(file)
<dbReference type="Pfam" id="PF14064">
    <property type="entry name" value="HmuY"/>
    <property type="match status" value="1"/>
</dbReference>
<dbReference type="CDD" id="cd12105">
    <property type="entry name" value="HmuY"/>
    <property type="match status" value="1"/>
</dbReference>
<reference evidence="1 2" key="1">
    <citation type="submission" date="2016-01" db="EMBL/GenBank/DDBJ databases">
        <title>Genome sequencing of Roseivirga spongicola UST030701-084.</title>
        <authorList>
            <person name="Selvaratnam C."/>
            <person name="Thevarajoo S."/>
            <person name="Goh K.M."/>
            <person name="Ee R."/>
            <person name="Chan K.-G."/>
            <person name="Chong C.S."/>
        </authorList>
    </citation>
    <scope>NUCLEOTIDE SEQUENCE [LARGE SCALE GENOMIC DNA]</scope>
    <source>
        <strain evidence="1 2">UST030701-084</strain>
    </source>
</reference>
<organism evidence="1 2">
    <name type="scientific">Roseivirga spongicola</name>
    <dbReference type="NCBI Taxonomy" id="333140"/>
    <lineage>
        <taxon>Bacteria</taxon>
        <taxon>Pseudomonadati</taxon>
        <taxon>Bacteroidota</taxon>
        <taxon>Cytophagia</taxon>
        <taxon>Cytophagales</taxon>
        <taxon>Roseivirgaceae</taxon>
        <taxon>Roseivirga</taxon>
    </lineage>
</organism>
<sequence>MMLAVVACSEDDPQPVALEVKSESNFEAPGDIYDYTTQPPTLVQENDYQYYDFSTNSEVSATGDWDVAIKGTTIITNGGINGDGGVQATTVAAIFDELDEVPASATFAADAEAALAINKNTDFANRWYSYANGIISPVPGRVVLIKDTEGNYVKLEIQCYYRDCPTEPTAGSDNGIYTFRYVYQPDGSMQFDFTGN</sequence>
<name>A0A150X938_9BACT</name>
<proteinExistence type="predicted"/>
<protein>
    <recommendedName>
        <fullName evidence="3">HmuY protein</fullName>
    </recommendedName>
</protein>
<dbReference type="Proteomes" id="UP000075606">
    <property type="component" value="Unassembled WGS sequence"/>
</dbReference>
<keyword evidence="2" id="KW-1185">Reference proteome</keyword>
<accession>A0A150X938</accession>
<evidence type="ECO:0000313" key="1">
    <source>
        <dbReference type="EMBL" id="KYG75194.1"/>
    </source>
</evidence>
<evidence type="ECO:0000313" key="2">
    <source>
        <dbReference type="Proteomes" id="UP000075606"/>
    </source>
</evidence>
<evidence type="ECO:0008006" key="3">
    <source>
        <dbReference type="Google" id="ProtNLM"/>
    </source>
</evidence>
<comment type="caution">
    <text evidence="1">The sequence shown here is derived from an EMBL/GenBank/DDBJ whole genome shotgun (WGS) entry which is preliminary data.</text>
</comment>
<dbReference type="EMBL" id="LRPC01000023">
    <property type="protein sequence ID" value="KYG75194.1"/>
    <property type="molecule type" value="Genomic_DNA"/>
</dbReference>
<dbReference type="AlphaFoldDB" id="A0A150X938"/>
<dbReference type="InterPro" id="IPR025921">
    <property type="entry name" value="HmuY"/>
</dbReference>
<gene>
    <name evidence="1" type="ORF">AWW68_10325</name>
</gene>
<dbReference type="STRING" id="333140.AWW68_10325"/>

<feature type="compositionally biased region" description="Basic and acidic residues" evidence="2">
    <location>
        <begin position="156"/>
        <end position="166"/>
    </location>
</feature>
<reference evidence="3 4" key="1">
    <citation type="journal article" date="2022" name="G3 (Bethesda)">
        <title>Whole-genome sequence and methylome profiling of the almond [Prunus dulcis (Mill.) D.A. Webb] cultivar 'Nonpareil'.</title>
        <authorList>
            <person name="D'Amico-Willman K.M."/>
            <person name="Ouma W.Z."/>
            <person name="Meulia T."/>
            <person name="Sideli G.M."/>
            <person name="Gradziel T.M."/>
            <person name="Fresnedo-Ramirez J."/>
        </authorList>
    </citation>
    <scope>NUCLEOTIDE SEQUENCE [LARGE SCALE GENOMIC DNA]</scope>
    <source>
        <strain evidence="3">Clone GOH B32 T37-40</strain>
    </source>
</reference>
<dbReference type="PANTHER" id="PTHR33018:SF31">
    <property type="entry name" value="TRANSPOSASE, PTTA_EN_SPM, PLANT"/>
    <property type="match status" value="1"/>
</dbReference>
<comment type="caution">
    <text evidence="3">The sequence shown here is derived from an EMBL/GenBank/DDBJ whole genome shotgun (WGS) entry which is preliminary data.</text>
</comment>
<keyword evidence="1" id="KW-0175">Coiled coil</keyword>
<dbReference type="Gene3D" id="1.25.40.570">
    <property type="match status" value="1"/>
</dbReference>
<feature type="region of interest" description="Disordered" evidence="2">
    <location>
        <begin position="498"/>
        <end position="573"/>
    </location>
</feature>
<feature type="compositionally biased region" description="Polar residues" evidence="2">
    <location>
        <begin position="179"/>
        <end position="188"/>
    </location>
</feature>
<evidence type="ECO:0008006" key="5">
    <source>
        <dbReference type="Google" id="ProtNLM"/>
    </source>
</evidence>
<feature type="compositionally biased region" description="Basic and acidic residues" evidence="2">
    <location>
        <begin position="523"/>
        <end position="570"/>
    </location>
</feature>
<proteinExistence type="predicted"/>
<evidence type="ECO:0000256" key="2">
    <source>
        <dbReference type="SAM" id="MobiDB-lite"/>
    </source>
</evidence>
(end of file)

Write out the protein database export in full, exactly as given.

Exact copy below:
<dbReference type="Pfam" id="PF14064">
    <property type="entry name" value="HmuY"/>
    <property type="match status" value="1"/>
</dbReference>
<dbReference type="CDD" id="cd12105">
    <property type="entry name" value="HmuY"/>
    <property type="match status" value="1"/>
</dbReference>
<reference evidence="1 2" key="1">
    <citation type="submission" date="2016-01" db="EMBL/GenBank/DDBJ databases">
        <title>Genome sequencing of Roseivirga spongicola UST030701-084.</title>
        <authorList>
            <person name="Selvaratnam C."/>
            <person name="Thevarajoo S."/>
            <person name="Goh K.M."/>
            <person name="Ee R."/>
            <person name="Chan K.-G."/>
            <person name="Chong C.S."/>
        </authorList>
    </citation>
    <scope>NUCLEOTIDE SEQUENCE [LARGE SCALE GENOMIC DNA]</scope>
    <source>
        <strain evidence="1 2">UST030701-084</strain>
    </source>
</reference>
<organism evidence="1 2">
    <name type="scientific">Roseivirga spongicola</name>
    <dbReference type="NCBI Taxonomy" id="333140"/>
    <lineage>
        <taxon>Bacteria</taxon>
        <taxon>Pseudomonadati</taxon>
        <taxon>Bacteroidota</taxon>
        <taxon>Cytophagia</taxon>
        <taxon>Cytophagales</taxon>
        <taxon>Roseivirgaceae</taxon>
        <taxon>Roseivirga</taxon>
    </lineage>
</organism>
<sequence>MMLAVVACSEDDPQPVALEVKSESNFEAPGDIYDYTTQPPTLVQENDYQYYDFSTNSEVSATGDWDVAIKGTTIITNGGINGDGGVQATTVAAIFDELDEVPASATFAADAEAALAINKNTDFANRWYSYANGIISPVPGRVVLIKDTEGNYVKLEIQCYYRDCPTEPTAGSDNGIYTFRYVYQPDGSMQFDFTGN</sequence>
<name>A0A150X938_9BACT</name>
<proteinExistence type="predicted"/>
<protein>
    <recommendedName>
        <fullName evidence="3">HmuY protein</fullName>
    </recommendedName>
</protein>
<dbReference type="Proteomes" id="UP000075606">
    <property type="component" value="Unassembled WGS sequence"/>
</dbReference>
<keyword evidence="2" id="KW-1185">Reference proteome</keyword>
<accession>A0A150X938</accession>
<evidence type="ECO:0000313" key="1">
    <source>
        <dbReference type="EMBL" id="KYG75194.1"/>
    </source>
</evidence>
<evidence type="ECO:0000313" key="2">
    <source>
        <dbReference type="Proteomes" id="UP000075606"/>
    </source>
</evidence>
<evidence type="ECO:0008006" key="3">
    <source>
        <dbReference type="Google" id="ProtNLM"/>
    </source>
</evidence>
<comment type="caution">
    <text evidence="1">The sequence shown here is derived from an EMBL/GenBank/DDBJ whole genome shotgun (WGS) entry which is preliminary data.</text>
</comment>
<dbReference type="EMBL" id="LRPC01000023">
    <property type="protein sequence ID" value="KYG75194.1"/>
    <property type="molecule type" value="Genomic_DNA"/>
</dbReference>
<dbReference type="AlphaFoldDB" id="A0A150X938"/>
<dbReference type="InterPro" id="IPR025921">
    <property type="entry name" value="HmuY"/>
</dbReference>
<gene>
    <name evidence="1" type="ORF">AWW68_10325</name>
</gene>
<dbReference type="STRING" id="333140.AWW68_10325"/>

<feature type="compositionally biased region" description="Basic and acidic residues" evidence="2">
    <location>
        <begin position="156"/>
        <end position="166"/>
    </location>
</feature>
<reference evidence="3 4" key="1">
    <citation type="journal article" date="2022" name="G3 (Bethesda)">
        <title>Whole-genome sequence and methylome profiling of the almond [Prunus dulcis (Mill.) D.A. Webb] cultivar 'Nonpareil'.</title>
        <authorList>
            <person name="D'Amico-Willman K.M."/>
            <person name="Ouma W.Z."/>
            <person name="Meulia T."/>
            <person name="Sideli G.M."/>
            <person name="Gradziel T.M."/>
            <person name="Fresnedo-Ramirez J."/>
        </authorList>
    </citation>
    <scope>NUCLEOTIDE SEQUENCE [LARGE SCALE GENOMIC DNA]</scope>
    <source>
        <strain evidence="3">Clone GOH B32 T37-40</strain>
    </source>
</reference>
<dbReference type="PANTHER" id="PTHR33018:SF31">
    <property type="entry name" value="TRANSPOSASE, PTTA_EN_SPM, PLANT"/>
    <property type="match status" value="1"/>
</dbReference>
<comment type="caution">
    <text evidence="3">The sequence shown here is derived from an EMBL/GenBank/DDBJ whole genome shotgun (WGS) entry which is preliminary data.</text>
</comment>
<keyword evidence="1" id="KW-0175">Coiled coil</keyword>
<dbReference type="Gene3D" id="1.25.40.570">
    <property type="match status" value="1"/>
</dbReference>
<feature type="region of interest" description="Disordered" evidence="2">
    <location>
        <begin position="498"/>
        <end position="573"/>
    </location>
</feature>
<feature type="compositionally biased region" description="Polar residues" evidence="2">
    <location>
        <begin position="179"/>
        <end position="188"/>
    </location>
</feature>
<evidence type="ECO:0008006" key="5">
    <source>
        <dbReference type="Google" id="ProtNLM"/>
    </source>
</evidence>
<feature type="compositionally biased region" description="Basic and acidic residues" evidence="2">
    <location>
        <begin position="523"/>
        <end position="570"/>
    </location>
</feature>
<proteinExistence type="predicted"/>
<evidence type="ECO:0000256" key="2">
    <source>
        <dbReference type="SAM" id="MobiDB-lite"/>
    </source>
</evidence>